Cassini's Photo Album From a Season of Icy Moons

December 7, 2005
False-color views of Saturn's cratered, icy moons, Rhea and Dione. Image credit: NASA/JPL/Space Science Institute

Wrapping up a phenomenally successful year of observing Saturn's icy moons, the Cassini mission is releasing a flood of new views of the moons Enceladus, Dione, Rhea, Hyperion and Iapetus.

Image: False-color views of Saturn's cratered, icy moons, Rhea and Dione. Image credit: NASA/JPL/Space Science Institute

The moons and their intricacies are being highlighted at a news briefing today at the American Geophysical Union meeting in San Francisco.

Several new images of Rhea, a moon measuring 1,528 kilometers (949 miles) across, were taken during Cassini's most recent close flyby on November 26. During the encounter, Cassini dipped to within 500 kilometers (310 miles) of Rhea's surface.

Additional new images include two "zoomable" mosaics of Rhea and Hyperion at high resolution; false-color views revealing compositional variation on the surfaces of Hyperion, Dione and Rhea; two movies reproducing Cassini's exciting encounters with Iapetus and Hyperion; and dazzling new images of the plumes of Enceladus, including a time-lapse movie.

The Cassini-Huygens mission is a cooperative project of NASA, the European Space Agency and the Italian Space Agency. The Jet Propulsion Laboratory, a division of the California Institute of Technology in Pasadena, manages the Cassini-Huygens mission for NASA's Science Mission Directorate, Washington. The Cassini orbiter and its two onboard cameras were designed, developed and assembled at JPL. The imaging team is based at the Space Science Institute, Boulder, Colo.

The image products being released include large mosaics, movies and false-color views. They are available at ciclops.org .

Source: NASA

Explore further: 35 years on, Voyager's legacy continues at Saturn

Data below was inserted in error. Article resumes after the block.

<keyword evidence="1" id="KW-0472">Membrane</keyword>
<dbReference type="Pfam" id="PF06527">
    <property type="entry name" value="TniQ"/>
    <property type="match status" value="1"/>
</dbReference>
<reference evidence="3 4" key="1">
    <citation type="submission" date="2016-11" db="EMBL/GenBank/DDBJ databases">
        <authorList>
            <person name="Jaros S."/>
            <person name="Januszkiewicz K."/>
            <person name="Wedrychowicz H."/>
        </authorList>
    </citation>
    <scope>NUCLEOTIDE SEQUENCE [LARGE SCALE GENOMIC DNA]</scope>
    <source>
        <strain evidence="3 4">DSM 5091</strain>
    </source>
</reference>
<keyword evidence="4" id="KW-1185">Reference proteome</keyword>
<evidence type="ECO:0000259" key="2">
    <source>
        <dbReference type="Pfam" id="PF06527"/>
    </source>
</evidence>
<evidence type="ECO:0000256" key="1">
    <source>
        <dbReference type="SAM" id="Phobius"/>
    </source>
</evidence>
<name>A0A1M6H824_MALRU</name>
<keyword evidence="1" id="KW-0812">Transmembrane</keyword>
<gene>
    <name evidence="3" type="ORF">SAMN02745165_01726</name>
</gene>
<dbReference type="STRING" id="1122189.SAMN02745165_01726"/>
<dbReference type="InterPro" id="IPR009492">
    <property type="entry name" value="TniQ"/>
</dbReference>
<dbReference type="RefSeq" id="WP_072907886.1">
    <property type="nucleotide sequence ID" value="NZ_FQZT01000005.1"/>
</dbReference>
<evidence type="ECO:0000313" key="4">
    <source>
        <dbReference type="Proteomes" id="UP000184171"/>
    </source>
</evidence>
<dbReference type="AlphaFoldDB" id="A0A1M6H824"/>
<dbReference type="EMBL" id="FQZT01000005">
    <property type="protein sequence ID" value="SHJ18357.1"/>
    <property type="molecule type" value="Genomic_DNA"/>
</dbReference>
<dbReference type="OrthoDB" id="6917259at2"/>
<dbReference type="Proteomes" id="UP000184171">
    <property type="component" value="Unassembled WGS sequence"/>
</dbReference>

Related Stories

35 years on, Voyager's legacy continues at Saturn

August 25, 2016

Saturn, with its alluring rings and numerous moons, has long fascinated stargazers and scientists. After an initial flyby of Pioneer 11 in 1979, humanity got a second, much closer look at this complex planetary system in ...

Cassini marks holidays with dramatic views of Rhea

December 21, 2010

(PhysOrg.com) -- Newly released for the holidays, images of Saturn's second largest moon Rhea obtained by NASA's Cassini spacecraft show dramatic views of fractures cutting through craters on the moon's surface, revealing ...

Cassini captures new images of icy moon Rhea

March 12, 2012

(PhysOrg.com) -- These raw, unprocessed images of Saturn's second largest moon, Rhea, were taken on March 10, 2012, by NASA's Cassini spacecraft. This was a relatively distant flyby with a close-approach distance of 26,000 ...

Saturn's Moon Rhea Sports a Dusty Halo

March 6, 2008

Who'd have guessed that Saturn has its own moon-sized vacuum cleaners, circling the ringed planet and sucking up electrons from the plasma at the orbit of the icy moons. Or that one of Saturn's moons has its very own vacuum ...

Image: Quintet of moons

November 5, 2013

(Phys.org) —Five moons pose for the international Cassini spacecraft to create this beautiful portrait with Saturn's rings.

Cassini presents Saturn moon quintet

September 19, 2011

(PhysOrg.com) -- With the artistry of a magazine cover shoot, NASA's Cassini spacecraft captured this portrait of five of Saturn's moons poised along the planet's rings.

Recommended for you

Quest to find the 'missing physics' at play in landslides

August 30, 2016

During the 1990s, Charles S. Campbell, now a professor in the Department of Aerospace and Mechanical Engineering at the University of Southern California, began exploring why large landslides flow great distances with apparently ...

0 comments

Please sign in to add a comment. Registration is free, and takes less than a minute. Read more

Click here to reset your password.
Sign in to get notified via email when new comments are made.